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Fake News: When Fandoms Queerbait Themselves

Dean Wincester and Castiel

I’m tired, friends. Oh so tired. I’ve been around in fandom for a long time and we’re still having the same arguments about queerbaiting, even in a media world that has drastically changed since the days since we had to look for crumbs to find any sort of representation. Whereas queerbaiting used to be a real, if limited, problem in fandom, now it’s become a catchall accusation against creators when stories and ships don’t go the way fans want and I’m so tired of it.

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But what’s worse is that the queerbait burden has shifted from creators squeezing homoerotic subtext into their shows to fans convincing other fans of the fact that shows have secret narratives. The amount of fans who believe conspiracies exist that are either keeping their ships off the air or sending hidden messages that something is going to happen is kind of troubling. This is another kind of “post-truth” worldview. It’s a dangerous fandom path and I have to warn against it.

I want to be clear, there is nothing wrong with shipping. I am a shipper. There are few things more fun in fandom than shipping and all the feels, fic and fluff that comes with it … but there also nothing quite as exhausting as watching fandoms eat themselves alive because all they care about is whether a ship is canon or could become canon. And there’s a big difference between enjoying a possible couple on screen and loving what the show gives you and building off it, and the idea that these people must be together or the show has betrayed you. That’s where bullying creators and accusations of queerbaiting often come in—and nowadays, they’re often unfounded.

Some of you may be asking: what is queerbaiting? Well, my sweet summer child, “queerbaiting” is a term that came from fandom and media criticism that refers to the practice of creators inserting queer subtext in a show without the intention of paying it off. It can also refer to creators or actors playing into the idea of a ship—but that ship never goes canon.

Already you can probably tell what a tricky idea this is. Accusing a creator of queerbaiting assumes a lot of things, most importantly, that you know what they were thinking and intending with their art. And it’s also a practice that’s changed and evolved over many years, and it relies a lot on what the powers that be and the fans find acceptable at the time.

Let’s look at examples. The most iconic couple that wasn’t a couple, for queer audiences, is Xena and Gabrielle on Xena: Warrior Princess. Every queer woman who watched that show, and many non-queer people, saw the subtext that the two might be a couple—and the show leaned into it as hard as they could. Actors talked about it. They got married in another life. It was a thing.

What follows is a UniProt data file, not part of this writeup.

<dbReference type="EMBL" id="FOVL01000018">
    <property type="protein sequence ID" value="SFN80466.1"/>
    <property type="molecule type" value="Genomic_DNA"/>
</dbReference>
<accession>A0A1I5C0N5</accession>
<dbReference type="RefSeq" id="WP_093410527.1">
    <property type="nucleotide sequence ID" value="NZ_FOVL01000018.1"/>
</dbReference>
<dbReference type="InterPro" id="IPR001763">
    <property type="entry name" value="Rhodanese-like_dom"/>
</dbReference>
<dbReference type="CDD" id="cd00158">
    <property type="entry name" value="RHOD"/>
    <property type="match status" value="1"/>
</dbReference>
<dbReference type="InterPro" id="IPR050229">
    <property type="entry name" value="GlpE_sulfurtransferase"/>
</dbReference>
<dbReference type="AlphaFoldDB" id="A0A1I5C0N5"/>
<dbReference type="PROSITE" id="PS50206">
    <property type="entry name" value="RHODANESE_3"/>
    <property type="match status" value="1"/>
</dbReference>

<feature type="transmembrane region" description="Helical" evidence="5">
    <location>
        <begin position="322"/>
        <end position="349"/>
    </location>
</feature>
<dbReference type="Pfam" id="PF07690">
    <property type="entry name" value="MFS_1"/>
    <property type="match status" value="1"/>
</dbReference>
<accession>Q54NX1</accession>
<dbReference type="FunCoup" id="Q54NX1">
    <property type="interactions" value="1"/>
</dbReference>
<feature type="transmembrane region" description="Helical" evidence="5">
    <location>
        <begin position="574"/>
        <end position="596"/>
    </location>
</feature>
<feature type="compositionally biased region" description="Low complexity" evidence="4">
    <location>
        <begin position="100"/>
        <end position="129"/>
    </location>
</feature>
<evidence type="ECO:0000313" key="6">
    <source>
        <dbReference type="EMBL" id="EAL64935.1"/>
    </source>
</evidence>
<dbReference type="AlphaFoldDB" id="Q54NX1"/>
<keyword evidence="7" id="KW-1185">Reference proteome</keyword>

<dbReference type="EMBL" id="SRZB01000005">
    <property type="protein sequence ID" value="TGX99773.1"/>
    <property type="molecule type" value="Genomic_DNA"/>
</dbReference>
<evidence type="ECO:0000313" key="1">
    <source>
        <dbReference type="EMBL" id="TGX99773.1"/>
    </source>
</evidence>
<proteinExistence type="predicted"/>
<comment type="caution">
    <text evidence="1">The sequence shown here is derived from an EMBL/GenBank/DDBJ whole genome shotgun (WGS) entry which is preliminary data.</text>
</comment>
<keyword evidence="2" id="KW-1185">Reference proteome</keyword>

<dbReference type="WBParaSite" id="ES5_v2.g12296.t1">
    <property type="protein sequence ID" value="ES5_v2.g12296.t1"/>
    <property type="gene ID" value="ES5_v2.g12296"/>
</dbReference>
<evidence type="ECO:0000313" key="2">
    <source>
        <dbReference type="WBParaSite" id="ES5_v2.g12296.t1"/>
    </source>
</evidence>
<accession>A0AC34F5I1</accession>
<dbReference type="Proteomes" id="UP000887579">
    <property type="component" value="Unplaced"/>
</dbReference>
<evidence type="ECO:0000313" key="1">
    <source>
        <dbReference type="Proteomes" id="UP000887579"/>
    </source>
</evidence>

But you don’t see fandoms accusing Xena of queerbaiting. There’s an understanding that this, and many other iconic slash couples, were the most that was allowed at the time. The blame there is on society, not the creators.

Fast forward to the 2010s and the age of tumblr. Tumblr at the height of its power in the early years of the last decade was all slash all the time and very little of it was canon. From Merlin and Teen Wolf to Sherlock and Supernatural, the slash ships that ruled the roost had a lot in common: they were white, male and would never happen on screen.

And that’s where the term queerbaiting was born. Fans felt that the very obvious homoerotic subtext of these shows wasn’t just jokes, and couldn’t be explained by mere platonic affection. The fact that writers were writing these things and actors talked about it and sometimes even the marketing played into it … it made them feel like the powers that be were doing something bad and cruel, baiting them with queerness that would never be there.

The prevalence of “meta” analysis on tumblr didn’t help this. Now, some meta is great. It would make any high school English teacher happy to see how well people are analyzing symbolism and color and structure when it comes to these shows and ships. But just because you can see a piggy bank in the clouds doesn’t mean there’s money in your bank account. Interpretation doesn’t mean intention.

That’s why calling something queerbaiting is so fraught. We can never know what an actor or writer intended completely, but for all we know, these creators were coming from a Xena mentality, based in a world where subtext was all that was allowed, and for many of the shows painted with the queerbaiting brush, this was true. But more importantly, some of the “subtext” that fans rely on to make these points was not consciously inserted.

But people love their ships and they wanted to believe in them—and when people want to believe in a thing or a person, they’ll often believe anything that supports it. This is where fandom conspiracy theories take root, like The Johnlock Conspiracy. The idea that there are literal secret massages in every aspect of a show that supports a ship and mean not just that it could be canon but that it will be canon—that’s where fandoms get just as bad as any other group that believes everything that doesn’t support their ship is fake news.